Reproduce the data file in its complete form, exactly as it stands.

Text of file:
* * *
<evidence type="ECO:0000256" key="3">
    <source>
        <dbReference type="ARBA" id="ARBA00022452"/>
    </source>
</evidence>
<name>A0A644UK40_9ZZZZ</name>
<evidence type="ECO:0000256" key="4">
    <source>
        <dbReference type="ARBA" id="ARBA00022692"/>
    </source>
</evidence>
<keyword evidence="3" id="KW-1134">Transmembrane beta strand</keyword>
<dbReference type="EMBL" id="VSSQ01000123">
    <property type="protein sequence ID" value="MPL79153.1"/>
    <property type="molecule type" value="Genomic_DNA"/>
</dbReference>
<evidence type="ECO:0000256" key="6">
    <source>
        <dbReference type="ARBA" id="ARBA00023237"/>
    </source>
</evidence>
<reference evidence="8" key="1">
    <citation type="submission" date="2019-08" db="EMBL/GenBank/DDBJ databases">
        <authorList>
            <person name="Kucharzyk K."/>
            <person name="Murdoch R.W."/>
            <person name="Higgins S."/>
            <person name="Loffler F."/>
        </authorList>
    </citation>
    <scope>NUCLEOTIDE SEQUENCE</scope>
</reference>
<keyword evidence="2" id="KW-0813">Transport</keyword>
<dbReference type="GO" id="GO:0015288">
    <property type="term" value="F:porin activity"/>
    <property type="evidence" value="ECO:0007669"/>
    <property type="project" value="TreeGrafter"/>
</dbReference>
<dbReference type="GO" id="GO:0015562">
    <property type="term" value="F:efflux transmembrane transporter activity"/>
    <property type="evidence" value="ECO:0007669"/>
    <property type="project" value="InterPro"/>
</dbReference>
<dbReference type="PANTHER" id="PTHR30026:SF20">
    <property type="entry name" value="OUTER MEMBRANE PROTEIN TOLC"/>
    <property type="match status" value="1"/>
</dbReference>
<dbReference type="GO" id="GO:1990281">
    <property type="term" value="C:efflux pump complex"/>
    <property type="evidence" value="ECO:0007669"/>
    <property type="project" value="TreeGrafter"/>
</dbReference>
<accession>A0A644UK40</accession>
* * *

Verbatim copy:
<evidence type="ECO:0000256" key="3">
    <source>
        <dbReference type="ARBA" id="ARBA00022452"/>
    </source>
</evidence>
<name>A0A644UK40_9ZZZZ</name>
<evidence type="ECO:0000256" key="4">
    <source>
        <dbReference type="ARBA" id="ARBA00022692"/>
    </source>
</evidence>
<keyword evidence="3" id="KW-1134">Transmembrane beta strand</keyword>
<dbReference type="EMBL" id="VSSQ01000123">
    <property type="protein sequence ID" value="MPL79153.1"/>
    <property type="molecule type" value="Genomic_DNA"/>
</dbReference>
<evidence type="ECO:0000256" key="6">
    <source>
        <dbReference type="ARBA" id="ARBA00023237"/>
    </source>
</evidence>
<reference evidence="8" key="1">
    <citation type="submission" date="2019-08" db="EMBL/GenBank/DDBJ databases">
        <authorList>
            <person name="Kucharzyk K."/>
            <person name="Murdoch R.W."/>
            <person name="Higgins S."/>
            <person name="Loffler F."/>
        </authorList>
    </citation>
    <scope>NUCLEOTIDE SEQUENCE</scope>
</reference>
<keyword evidence="2" id="KW-0813">Transport</keyword>
<dbReference type="GO" id="GO:0015288">
    <property type="term" value="F:porin activity"/>
    <property type="evidence" value="ECO:0007669"/>
    <property type="project" value="TreeGrafter"/>
</dbReference>
<dbReference type="GO" id="GO:0015562">
    <property type="term" value="F:efflux transmembrane transporter activity"/>
    <property type="evidence" value="ECO:0007669"/>
    <property type="project" value="InterPro"/>
</dbReference>
<dbReference type="PANTHER" id="PTHR30026:SF20">
    <property type="entry name" value="OUTER MEMBRANE PROTEIN TOLC"/>
    <property type="match status" value="1"/>
</dbReference>
<dbReference type="GO" id="GO:1990281">
    <property type="term" value="C:efflux pump complex"/>
    <property type="evidence" value="ECO:0007669"/>
    <property type="project" value="TreeGrafter"/>
</dbReference>
<accession>A0A644UK40</accession>